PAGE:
During the first half of 2023, the NASDAQ index demonstrated remarkable resilience, defying macroeconomic headwinds and surging by an impressive 38%. Despite this positive momentum, the US IPO market has been subdued for the past 24 months as companies approached it with caution. However, recent indicators suggest that brighter days lie ahead. With the Federal Reserve pausing interest-rate hikes and inflation showing signs of decline, the outlook appears more stable, prompting a potential change in the IPO market’s dynamics.
Green shoots of recovery are already visible. For instance, Cava, a fast-casual Mediterranean restaurant chain, made a noteworthy debut on the New York Stock Exchange, raising $318 million on an oversubscribed book and witnessing a staggering 117% share price increase on its first trading day. Similarly, Johnson & Johnson’s consumer business, Kenvue, achieved a valuation of approximately $47 billion, establishing itself as the largest US IPO since 2021.
Another significant example is Softbank’s chipmaker, Arm Holdings, which has reportedly filed to sell its shares on NASDAQ. This highly anticipated IPO is targeting a valuation of $50 – $60 billion and aims to raise $8 – $10 billion, injecting further enthusiasm and investor appetite into the already active US IPO market.
Even this week it was reported that private equity owners of German sandal maker Birkenstock are considering an US IPO which could be valued by as much as $8bn.
Barrett Daniels, US IPO co-leader at Deloitte, emphasizes that these success stories are part of an emerging trend. In fact, by his estimations there are over 1,000 companies worth more than $1 billion eagerly await their turn to go public in the US. As market sentiment continues to climb, Daniels predicts that these companies may make their move sooner rather than later.
Recent developments also highlight the US IPO market’s favorable conditions compared to Europe and Asia. While inflation remains persistent in those markets, the US benefits from more favorable economic conditions, with the Federal Reserve’s cautious approach and declining inflation.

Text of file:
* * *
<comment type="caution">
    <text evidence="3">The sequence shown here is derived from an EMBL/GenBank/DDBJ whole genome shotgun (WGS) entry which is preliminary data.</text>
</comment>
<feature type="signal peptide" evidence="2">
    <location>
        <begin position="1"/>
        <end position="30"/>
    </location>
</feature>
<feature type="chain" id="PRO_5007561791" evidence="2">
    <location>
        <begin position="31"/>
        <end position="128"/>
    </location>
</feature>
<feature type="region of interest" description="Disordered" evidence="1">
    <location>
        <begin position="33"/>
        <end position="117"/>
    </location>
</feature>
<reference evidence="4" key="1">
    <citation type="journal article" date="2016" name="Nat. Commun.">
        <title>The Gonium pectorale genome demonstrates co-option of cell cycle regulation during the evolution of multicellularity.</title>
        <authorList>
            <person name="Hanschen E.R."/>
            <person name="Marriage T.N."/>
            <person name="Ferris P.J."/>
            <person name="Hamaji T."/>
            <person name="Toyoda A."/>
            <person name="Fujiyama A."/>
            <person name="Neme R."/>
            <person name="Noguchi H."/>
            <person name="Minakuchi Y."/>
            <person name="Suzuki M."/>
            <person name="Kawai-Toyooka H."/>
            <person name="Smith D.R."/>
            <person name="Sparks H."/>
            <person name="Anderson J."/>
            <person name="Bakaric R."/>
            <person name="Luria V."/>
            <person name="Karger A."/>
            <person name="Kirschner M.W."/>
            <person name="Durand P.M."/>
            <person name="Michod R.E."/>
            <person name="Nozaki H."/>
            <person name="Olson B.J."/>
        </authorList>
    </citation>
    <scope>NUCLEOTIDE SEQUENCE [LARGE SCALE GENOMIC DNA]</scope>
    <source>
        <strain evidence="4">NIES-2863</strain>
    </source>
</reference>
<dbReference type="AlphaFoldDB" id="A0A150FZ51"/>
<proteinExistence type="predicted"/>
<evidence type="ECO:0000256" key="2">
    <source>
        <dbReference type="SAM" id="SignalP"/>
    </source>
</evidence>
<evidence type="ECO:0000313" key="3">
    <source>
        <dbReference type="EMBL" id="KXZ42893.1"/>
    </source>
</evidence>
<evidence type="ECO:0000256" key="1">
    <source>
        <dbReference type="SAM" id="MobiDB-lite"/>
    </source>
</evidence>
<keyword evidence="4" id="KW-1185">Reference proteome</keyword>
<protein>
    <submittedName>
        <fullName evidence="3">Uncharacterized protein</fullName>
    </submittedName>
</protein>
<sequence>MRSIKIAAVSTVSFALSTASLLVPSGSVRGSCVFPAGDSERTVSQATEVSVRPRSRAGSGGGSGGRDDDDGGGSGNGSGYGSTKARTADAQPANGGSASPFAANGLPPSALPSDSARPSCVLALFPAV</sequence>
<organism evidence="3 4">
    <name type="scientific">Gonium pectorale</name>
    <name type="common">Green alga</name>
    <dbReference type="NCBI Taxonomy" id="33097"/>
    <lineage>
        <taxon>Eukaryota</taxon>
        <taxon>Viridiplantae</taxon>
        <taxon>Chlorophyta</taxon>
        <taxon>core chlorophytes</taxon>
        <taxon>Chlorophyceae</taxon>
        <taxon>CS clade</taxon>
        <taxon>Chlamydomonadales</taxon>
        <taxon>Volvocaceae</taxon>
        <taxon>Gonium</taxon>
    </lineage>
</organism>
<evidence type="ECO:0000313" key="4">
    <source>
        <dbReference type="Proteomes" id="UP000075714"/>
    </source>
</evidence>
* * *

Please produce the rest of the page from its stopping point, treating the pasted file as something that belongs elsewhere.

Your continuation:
Moreover, the US market’s success can be attributed to its streamlined and investor-focused framework, setting it apart from Europe’s stringent regulations which are increasingly being criticized for being overly bureaucratic and as unfriendly to businesses
Similarly, the absence of a unified IPO framework across countries in Asia, creates protracted and often complex listing processes deterring potential IPO candidates from listing there. As a result, companies seeking streamlined and investor-friendly markets often turn their attention elsewhere.
The global capital raising environment remains competitive, however. Start-ups are still having to carefully strategize how to set themselves apart from te competition. Though the tools at their disposal remain largely unchanged, the high level of competition demands perfect execution.
Therefore, the positive momentum in the US IPO market compared to that of Europe and Asia cannot be overstated. Companies are naturally inclined to fundraise where they have the highest chances of success. While it remains to be seen if the US will retain its attractiveness as the most sought-after IPO market post-pandemic, the outlook continues to be optimistic for the sector, and we remain eager to observe its developments with great interest.
As a global agency we are fully aware of the different market dynamics when it comes to IPOs and can advise our clients accordingly wherever they choose to list.